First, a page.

Selective and traceless release of truncated CRISPR Cas9 guide RNA for anti-cancer gene editing in NSCLC cells

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Jonas Hansen


Stanford University


DKK 700,000




Internationalisation Fellowships


In this project, the gene editing CRISPR/Cas9 system will be used to disable lung cancer cells in a laboratory setting. The gene editing will be directed by a synthetic guide RNA sequence that will be optimised by comparing the effect of many such compounds with subtle modifications. When several highly active RNAs have been developed, they will be conjugated to a carrier system that will ensure delivery to cancer cell. The carrier system is based on cell penetrating peptides that will be optimised to target the cancer cells. The final conjugates are expected to deliver more than 50% of the RNA in a 24 period and suppress the cancer cells at least three times more effective than current guide RNA.


Gene editing holds huge promise as treatment for human diseases such as cancer. In order to realize this potential, several challenges first have to be solved. Ensuring that the developed drugs reach the cancer cells and the correct targets within the cells is one of those challenges. This is challenging because the bimolecular drugs are relatively large and unstable compared to traditional small molecule drugs that require less or no assistance in reaching their site of action. This project can provide new tools to direct bimolecular drugs for gene edition and is therefore an important part of the further development of gene editing technology as a whole.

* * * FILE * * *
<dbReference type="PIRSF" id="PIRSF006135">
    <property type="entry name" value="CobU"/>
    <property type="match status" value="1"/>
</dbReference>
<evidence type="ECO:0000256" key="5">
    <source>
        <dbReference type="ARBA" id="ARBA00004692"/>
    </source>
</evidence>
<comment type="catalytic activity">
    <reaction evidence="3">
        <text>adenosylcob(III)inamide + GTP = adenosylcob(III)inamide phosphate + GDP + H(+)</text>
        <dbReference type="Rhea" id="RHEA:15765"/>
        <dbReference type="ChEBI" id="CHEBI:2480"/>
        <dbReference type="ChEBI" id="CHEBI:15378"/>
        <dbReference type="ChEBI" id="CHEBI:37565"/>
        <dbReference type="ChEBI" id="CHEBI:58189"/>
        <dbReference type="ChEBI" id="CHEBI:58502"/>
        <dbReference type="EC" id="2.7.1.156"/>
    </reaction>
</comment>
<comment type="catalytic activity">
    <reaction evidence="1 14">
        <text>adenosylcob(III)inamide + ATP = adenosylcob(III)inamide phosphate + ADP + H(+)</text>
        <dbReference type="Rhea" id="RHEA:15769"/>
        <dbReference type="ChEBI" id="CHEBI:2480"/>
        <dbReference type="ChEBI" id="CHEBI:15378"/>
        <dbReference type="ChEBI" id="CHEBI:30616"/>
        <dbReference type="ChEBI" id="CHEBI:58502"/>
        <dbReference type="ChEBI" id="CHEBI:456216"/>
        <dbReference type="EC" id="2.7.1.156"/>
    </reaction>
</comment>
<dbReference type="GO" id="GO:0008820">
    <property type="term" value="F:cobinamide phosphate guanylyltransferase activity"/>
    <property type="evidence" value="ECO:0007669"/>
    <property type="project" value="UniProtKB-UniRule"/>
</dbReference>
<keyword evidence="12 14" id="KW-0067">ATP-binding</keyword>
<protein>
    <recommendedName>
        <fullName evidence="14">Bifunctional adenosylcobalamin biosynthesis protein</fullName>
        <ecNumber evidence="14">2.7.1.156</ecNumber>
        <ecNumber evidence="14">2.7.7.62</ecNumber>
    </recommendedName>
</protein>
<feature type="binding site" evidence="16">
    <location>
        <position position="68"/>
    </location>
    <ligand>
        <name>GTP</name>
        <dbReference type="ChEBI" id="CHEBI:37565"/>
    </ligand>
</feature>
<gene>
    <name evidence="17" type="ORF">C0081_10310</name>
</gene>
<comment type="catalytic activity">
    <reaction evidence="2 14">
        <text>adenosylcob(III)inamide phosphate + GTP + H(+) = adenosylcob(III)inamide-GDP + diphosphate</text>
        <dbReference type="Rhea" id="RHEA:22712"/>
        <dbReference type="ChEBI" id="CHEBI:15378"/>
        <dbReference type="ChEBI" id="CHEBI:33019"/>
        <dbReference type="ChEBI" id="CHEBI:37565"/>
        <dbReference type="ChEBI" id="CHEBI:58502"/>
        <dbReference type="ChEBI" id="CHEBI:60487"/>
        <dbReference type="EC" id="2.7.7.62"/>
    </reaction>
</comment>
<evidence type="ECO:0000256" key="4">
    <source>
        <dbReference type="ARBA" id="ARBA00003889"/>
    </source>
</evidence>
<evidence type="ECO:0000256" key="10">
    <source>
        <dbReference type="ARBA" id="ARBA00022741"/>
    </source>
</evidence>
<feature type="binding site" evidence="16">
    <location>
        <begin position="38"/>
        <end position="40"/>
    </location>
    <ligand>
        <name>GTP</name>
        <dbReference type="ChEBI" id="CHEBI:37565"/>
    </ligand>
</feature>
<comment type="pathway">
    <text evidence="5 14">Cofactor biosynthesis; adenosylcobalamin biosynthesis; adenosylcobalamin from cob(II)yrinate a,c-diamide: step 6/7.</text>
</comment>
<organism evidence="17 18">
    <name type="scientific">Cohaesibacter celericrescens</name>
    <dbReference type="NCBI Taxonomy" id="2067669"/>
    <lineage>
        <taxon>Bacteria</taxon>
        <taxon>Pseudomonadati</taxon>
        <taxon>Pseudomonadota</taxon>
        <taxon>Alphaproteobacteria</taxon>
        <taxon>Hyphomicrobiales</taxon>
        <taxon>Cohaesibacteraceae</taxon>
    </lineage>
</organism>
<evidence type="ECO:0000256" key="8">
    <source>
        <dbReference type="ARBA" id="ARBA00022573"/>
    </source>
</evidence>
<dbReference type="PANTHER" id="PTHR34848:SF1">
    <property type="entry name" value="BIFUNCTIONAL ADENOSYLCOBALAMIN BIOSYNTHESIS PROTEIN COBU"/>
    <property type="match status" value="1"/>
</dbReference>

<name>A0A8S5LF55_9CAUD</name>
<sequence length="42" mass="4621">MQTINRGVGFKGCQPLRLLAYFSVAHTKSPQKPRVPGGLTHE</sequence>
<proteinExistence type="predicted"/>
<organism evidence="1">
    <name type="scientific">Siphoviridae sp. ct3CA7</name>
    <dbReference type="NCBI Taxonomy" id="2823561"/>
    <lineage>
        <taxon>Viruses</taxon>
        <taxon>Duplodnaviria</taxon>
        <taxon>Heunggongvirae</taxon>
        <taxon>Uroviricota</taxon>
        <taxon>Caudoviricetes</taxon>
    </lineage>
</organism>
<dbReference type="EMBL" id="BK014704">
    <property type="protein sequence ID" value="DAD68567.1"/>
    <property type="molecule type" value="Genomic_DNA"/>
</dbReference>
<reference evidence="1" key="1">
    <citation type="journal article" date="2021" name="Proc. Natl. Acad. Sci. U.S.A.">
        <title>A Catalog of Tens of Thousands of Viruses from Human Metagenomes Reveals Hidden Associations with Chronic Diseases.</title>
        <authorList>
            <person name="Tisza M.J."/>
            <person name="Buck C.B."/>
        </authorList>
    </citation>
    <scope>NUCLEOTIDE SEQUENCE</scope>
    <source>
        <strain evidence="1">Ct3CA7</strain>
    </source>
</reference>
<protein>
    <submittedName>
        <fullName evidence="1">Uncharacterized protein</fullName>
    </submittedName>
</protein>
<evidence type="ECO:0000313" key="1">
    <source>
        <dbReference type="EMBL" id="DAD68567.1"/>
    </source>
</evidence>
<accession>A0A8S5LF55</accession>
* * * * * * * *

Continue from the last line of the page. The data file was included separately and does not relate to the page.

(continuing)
The experimental plan for this project will begin by optimizing the guide RNA that directs the gene editing. The RNA will be chemically modified to ensure stability and increase function. Sequencing will be used to show that the targeted cancer genes are successfully disabled and to what extent off-target genes are damaged. Next, the carrier peptides will be optimized to transport the guide RNA into lung cancer cells. Fluorophores will be used to track the compounds and visualize how they enter the cell. Once suitable pairs of guide RNAs and peptides have been identified, they will be connected in such a way that the RNA can be released inside the cell and exert the cancer disruptive function.

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